Oscar Romero, Beloved Bishop of the Poor, Will Finally Become A Saint

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In a belated but righteous move, Pope Francis has decreed that Salvadoran Archbishop Oscar Romero, an icon of the theological left assassinated in 1980 by a right-wing death squad, was killed "in hatred of the faith" and thus deserves beatification. The action ends decades of Vatican debate over the legacy of Romero, still loved by poor Salvadorans for insisting through a brutal civil war that peace is the "contribution of all to the good of all."

Known as the Bishop of the Poor, Romero is remembered as a gentle man who spoke out against poverty, repression, social injustice and human rights abuses. He remains the most famous victim of a savage U.S.-backed war in El Salvador from 1979 to 1992 in which the military-led government murdered over 75,000 left-wing guerrillas and civilians and disappeared many more. The U.S. funneled more than $4 billion in aid to the government, its military and its roving death squads during what the U.N. ultimately deemed a "genocidal" war.

An outspoken opponent of U.S. backing and supporter of a liberation theology that considered social and economic justice part of Jesus' teaching, Romero was shunned by El Salvador's bishops and denounced by the Vatican for refusing to attend government functions until the violence ended. After his death, the Vatican under Popes John Paul II and Benedict XVI long stalled on taking action on Romero’s sainthood, debating if his death came as a result of his faith or, God forbid, his politics. It took Pope Francis, finally, to make the call on "god's will,"  evidently determining Romero's faith and politics were intimately linked. Like-minded Salvadorans had already long ignored the cowardice of church officials, faithfully marking each anniversary of Romero's death with marches and speeches. “I do not believe in death without resurrection," Romero had said, "If they kill me, I will be resurrected in the Salvadoran people."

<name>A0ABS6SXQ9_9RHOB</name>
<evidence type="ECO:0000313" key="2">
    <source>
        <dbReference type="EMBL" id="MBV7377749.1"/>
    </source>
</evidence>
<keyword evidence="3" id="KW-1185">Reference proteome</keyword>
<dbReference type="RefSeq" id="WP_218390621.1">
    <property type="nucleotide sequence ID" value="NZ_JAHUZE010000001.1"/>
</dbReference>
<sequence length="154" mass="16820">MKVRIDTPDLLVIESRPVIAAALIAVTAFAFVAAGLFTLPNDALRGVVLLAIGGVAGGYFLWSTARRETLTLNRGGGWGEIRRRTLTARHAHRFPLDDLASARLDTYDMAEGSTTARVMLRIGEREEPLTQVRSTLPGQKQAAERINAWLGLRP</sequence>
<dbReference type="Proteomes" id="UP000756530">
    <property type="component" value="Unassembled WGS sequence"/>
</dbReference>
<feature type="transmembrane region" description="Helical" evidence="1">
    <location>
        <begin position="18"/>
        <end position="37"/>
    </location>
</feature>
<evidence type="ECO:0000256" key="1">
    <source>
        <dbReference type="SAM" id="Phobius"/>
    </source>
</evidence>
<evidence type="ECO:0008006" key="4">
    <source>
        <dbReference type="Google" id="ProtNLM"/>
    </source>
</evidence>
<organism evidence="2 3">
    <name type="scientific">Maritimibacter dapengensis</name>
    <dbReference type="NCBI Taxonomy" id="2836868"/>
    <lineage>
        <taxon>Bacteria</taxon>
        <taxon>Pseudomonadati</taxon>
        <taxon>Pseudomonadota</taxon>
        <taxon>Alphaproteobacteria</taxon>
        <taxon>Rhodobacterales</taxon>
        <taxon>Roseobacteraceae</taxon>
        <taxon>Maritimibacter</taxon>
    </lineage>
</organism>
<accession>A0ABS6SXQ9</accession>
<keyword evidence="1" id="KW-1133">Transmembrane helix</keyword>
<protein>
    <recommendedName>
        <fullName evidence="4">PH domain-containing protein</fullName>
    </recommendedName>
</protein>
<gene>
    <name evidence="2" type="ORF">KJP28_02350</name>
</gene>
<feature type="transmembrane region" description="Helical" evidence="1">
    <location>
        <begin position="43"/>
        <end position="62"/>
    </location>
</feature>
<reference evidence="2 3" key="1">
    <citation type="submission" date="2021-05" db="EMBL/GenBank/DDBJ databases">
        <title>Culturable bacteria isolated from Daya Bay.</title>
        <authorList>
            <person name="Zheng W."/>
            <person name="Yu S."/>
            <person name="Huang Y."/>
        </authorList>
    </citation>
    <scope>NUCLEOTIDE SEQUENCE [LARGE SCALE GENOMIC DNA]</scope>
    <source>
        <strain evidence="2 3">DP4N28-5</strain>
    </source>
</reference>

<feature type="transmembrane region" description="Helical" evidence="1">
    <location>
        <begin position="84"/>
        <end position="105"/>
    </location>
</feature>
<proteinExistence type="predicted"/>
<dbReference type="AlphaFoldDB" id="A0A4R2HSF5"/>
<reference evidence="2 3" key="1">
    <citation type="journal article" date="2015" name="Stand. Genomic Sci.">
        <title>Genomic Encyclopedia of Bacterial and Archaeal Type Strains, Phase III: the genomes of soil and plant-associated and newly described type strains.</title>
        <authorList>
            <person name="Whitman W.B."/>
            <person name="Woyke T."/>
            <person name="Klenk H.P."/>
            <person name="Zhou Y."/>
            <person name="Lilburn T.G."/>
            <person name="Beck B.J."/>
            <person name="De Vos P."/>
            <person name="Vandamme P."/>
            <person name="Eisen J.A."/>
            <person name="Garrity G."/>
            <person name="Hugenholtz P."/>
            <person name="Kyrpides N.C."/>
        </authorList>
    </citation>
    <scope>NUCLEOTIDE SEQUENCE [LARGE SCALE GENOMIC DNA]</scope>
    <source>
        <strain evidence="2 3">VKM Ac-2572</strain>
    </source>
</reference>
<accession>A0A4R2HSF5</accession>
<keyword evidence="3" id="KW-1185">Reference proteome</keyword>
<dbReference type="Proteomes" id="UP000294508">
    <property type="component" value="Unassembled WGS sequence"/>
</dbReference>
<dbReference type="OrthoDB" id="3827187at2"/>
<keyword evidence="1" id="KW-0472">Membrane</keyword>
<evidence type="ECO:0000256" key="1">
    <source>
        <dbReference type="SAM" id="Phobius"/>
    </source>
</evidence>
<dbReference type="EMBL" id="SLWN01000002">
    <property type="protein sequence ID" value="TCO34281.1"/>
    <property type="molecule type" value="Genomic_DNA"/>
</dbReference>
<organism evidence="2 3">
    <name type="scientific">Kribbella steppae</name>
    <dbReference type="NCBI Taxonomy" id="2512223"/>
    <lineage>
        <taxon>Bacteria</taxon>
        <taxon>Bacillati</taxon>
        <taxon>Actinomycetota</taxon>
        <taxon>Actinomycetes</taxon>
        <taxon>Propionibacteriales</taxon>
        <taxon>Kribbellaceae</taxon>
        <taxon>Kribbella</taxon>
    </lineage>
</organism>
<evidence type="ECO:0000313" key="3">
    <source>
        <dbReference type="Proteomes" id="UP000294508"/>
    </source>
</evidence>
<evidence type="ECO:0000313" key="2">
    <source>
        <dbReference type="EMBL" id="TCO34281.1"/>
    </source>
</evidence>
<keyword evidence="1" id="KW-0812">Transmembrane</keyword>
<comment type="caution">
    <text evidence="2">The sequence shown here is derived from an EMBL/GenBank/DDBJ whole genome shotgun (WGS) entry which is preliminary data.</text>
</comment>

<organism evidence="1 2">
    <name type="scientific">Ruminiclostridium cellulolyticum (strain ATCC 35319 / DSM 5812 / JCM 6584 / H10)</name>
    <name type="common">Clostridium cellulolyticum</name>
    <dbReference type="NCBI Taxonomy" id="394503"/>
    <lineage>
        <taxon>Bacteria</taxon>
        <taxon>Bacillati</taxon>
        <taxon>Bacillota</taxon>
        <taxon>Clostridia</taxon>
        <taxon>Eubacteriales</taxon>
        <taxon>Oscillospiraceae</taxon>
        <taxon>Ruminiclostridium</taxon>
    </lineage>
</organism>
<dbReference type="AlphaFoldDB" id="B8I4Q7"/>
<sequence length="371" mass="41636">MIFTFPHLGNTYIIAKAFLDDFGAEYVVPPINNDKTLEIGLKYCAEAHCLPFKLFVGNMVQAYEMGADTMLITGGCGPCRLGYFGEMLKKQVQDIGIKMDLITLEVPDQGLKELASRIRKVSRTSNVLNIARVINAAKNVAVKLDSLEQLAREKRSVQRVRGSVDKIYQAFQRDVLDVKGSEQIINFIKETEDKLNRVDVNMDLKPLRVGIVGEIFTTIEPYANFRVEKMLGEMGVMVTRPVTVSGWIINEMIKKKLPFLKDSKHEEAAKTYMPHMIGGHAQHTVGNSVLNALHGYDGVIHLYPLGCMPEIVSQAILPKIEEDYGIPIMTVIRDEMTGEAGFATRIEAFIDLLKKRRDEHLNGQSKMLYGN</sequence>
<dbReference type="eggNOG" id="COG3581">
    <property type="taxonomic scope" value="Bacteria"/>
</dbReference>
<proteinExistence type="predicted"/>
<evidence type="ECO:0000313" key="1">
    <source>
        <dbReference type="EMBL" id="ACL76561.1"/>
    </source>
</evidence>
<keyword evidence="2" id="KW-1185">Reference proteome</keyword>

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Throughout the war's regime of terror, Romero broadcast radio homilies to the poor. Knowing he was in danger, he once preached, "If they don't let us speak (and) you are left a people without priests, each one of you must become God's microphone." In his last broadcast on Sunday March 23, 1980, he urged soldiers to lay down their arms: “Brothers, you are from the same people - you kill your fellow peasants…No soldier is obliged to obey an order that is contrary to the will of God…In the name of God, in the name of this suffering people, I implore you... stop the repression!” The next day, he was assassinated while celebrating Mass at a hospital chapel. Preaching the parable of the grain of wheat, he said, “Those who surrender to the service of the poor through love of Christ will live like the grain of wheat that dies...The harvest comes because of the grain that dies... We know that every effort to improve society (is) an effort that God blesses, that God wants, that God demands of us.”

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